Critical Care Nurses' Organization Updates Patient Bathing Practices

American Nurse, July/August 2013 | Go to article overview

Critical Care Nurses' Organization Updates Patient Bathing Practices


AT THE BEDSIDE

The long-held tradition of using a basin, soap and water to bathe bed-bound hospitalized patients is no longer the recommended standard of practice, according to the American Association of Critical-Care Nurses (AACN), an organizational affiliate of the American Nurses Association.

A new AACN Practice Alert outlines updated, evidence-based protocols related to bathing adult patients.

In most acute care facilities, bedbound patients unable to provide self-care are bathed by nursing personnel using a basin of warm tap water, soap and washcloths. This traditional method of bathing can result in significant variation from caregiver to caregiver; excessively dry skin on patients; and exposure to bacteria, increasing the risk of health care-associated infection. Such baths also take longer and require more nursing time.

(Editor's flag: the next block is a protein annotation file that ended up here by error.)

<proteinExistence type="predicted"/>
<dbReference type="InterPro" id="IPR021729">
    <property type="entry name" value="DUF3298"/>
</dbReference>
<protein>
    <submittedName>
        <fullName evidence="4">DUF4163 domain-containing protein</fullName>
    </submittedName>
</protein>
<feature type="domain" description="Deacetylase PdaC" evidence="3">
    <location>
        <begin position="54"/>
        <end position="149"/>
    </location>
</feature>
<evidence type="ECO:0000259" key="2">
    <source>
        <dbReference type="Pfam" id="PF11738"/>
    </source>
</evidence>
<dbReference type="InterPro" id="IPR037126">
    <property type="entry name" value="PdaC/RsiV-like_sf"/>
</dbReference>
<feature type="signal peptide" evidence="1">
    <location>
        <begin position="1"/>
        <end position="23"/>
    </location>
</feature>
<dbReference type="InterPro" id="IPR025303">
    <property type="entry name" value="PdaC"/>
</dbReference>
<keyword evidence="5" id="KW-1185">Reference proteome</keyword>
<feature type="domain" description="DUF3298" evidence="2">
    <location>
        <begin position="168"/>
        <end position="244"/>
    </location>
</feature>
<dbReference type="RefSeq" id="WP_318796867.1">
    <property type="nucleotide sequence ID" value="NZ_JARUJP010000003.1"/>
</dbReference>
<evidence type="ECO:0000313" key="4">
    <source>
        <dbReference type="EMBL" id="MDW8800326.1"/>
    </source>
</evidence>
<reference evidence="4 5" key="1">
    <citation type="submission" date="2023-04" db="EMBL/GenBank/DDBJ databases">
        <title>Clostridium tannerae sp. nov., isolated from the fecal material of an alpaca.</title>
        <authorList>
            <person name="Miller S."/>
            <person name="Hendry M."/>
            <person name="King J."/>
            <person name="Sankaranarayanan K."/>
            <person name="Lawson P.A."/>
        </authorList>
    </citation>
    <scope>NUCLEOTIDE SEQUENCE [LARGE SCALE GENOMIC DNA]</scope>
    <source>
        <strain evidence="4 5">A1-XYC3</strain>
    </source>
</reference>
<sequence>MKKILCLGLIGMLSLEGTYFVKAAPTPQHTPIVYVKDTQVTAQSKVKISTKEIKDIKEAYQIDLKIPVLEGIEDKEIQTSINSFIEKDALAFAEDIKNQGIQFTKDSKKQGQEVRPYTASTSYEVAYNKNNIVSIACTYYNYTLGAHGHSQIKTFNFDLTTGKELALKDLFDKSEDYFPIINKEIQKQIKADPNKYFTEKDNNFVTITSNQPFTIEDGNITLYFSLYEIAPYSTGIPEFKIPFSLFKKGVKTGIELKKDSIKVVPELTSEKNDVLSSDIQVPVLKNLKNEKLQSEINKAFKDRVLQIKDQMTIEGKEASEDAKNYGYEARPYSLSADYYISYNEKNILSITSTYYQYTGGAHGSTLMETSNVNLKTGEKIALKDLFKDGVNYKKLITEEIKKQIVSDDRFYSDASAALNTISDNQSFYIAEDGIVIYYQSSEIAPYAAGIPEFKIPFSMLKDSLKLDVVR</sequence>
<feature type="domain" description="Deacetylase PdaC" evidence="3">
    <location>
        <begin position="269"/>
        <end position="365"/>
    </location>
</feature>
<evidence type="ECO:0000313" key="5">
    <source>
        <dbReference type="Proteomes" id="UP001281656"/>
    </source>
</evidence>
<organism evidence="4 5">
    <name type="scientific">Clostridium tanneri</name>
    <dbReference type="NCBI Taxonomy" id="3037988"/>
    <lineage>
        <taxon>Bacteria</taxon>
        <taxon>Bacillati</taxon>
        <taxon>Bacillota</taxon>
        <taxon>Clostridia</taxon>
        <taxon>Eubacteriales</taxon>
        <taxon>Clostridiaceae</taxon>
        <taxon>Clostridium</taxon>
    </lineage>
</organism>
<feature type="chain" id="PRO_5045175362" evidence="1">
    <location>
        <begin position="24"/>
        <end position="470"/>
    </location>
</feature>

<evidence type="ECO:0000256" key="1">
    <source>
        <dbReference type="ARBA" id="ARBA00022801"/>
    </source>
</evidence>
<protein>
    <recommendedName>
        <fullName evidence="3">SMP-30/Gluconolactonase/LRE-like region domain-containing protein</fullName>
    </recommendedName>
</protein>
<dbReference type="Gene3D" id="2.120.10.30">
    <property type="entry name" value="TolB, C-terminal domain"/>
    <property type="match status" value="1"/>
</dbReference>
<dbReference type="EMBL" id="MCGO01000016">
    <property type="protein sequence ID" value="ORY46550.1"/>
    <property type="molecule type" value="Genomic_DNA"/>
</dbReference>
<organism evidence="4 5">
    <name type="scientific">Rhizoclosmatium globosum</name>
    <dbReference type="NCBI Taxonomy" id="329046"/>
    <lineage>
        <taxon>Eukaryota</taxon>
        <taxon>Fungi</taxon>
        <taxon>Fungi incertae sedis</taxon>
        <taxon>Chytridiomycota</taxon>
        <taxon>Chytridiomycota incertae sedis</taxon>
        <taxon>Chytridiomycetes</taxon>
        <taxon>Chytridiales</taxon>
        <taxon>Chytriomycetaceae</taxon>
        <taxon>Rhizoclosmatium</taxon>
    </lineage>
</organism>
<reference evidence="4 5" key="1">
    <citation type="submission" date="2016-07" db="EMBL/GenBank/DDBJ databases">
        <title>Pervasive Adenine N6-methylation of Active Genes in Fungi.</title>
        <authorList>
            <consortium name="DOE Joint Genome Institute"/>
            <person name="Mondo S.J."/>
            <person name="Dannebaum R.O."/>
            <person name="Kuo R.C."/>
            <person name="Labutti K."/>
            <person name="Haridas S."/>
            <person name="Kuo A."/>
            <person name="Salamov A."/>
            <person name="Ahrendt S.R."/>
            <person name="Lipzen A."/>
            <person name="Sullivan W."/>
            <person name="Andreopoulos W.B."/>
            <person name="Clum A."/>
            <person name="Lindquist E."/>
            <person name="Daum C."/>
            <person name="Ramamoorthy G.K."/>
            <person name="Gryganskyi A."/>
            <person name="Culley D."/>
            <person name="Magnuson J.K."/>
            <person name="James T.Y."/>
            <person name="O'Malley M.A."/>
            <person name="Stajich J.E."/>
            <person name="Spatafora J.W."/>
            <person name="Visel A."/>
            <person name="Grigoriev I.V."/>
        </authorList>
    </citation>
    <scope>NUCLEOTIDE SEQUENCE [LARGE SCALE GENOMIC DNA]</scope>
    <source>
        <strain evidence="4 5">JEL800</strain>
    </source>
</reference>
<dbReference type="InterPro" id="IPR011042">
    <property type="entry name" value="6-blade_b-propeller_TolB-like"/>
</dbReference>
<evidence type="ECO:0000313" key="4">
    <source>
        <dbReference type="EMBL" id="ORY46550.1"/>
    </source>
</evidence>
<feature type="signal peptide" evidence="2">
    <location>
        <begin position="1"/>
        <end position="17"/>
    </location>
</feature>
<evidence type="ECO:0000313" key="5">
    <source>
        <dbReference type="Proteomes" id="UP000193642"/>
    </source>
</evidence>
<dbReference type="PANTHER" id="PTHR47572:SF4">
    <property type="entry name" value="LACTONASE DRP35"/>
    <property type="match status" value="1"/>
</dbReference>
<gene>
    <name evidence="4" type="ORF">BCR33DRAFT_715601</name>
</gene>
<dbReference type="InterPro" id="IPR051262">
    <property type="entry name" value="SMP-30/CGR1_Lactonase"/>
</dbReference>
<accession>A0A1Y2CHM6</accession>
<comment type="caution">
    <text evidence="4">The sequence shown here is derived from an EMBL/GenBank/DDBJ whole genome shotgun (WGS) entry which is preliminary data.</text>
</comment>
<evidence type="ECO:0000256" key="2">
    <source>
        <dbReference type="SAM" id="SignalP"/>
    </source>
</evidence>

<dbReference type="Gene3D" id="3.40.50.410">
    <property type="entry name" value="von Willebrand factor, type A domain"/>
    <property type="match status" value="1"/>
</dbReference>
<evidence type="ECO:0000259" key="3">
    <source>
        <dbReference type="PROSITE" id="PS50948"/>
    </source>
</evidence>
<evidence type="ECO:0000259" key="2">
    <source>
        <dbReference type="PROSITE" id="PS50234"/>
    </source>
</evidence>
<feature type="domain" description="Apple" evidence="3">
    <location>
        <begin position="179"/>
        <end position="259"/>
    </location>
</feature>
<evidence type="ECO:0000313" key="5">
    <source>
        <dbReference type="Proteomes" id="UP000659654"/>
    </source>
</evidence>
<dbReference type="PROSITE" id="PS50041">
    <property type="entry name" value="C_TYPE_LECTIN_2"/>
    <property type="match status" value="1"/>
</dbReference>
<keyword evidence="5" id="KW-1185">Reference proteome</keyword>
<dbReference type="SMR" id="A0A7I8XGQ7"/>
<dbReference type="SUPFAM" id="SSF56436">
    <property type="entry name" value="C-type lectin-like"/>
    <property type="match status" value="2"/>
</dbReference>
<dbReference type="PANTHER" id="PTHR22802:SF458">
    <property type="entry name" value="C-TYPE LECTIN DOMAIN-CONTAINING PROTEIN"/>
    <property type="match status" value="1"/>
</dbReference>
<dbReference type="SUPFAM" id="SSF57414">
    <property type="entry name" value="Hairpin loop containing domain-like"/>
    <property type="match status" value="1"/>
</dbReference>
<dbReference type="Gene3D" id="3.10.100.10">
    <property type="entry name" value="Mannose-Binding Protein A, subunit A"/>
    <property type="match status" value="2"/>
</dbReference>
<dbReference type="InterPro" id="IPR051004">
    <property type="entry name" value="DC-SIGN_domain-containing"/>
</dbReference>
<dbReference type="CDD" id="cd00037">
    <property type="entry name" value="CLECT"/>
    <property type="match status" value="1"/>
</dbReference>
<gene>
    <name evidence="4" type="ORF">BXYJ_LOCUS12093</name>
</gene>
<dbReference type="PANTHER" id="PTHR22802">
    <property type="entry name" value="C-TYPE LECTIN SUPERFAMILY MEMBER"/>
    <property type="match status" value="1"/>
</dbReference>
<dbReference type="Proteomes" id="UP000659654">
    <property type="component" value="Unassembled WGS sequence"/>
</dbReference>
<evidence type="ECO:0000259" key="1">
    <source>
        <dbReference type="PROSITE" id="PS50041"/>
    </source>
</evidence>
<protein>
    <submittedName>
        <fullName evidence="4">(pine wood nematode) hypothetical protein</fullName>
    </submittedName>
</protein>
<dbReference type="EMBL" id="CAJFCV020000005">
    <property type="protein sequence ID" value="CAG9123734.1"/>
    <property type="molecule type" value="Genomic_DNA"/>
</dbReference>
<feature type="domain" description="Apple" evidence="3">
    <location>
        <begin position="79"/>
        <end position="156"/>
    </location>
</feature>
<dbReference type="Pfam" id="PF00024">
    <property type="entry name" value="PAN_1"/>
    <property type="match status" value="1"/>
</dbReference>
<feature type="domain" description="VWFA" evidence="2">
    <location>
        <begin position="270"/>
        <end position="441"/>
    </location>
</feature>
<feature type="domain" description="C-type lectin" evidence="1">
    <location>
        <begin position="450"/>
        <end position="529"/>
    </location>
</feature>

The AACN alert cites several studies that demonstrate how bathing patients with prepackaged cleansers that don't require rinsing offers several improvements to traditional methods. AACN continues to advocate for daily bathing to improve hygiene and promote patient comfort.

"Current evidence tells us that even such a routine activity as bathing a bed-bound patient needs to be updated to reduce the risk and increase the benefit to the patient," said AACN Senior Director Ramón Lavandera, MSN, MA, RN, FAAN, also a Guam Nurses Association member. …

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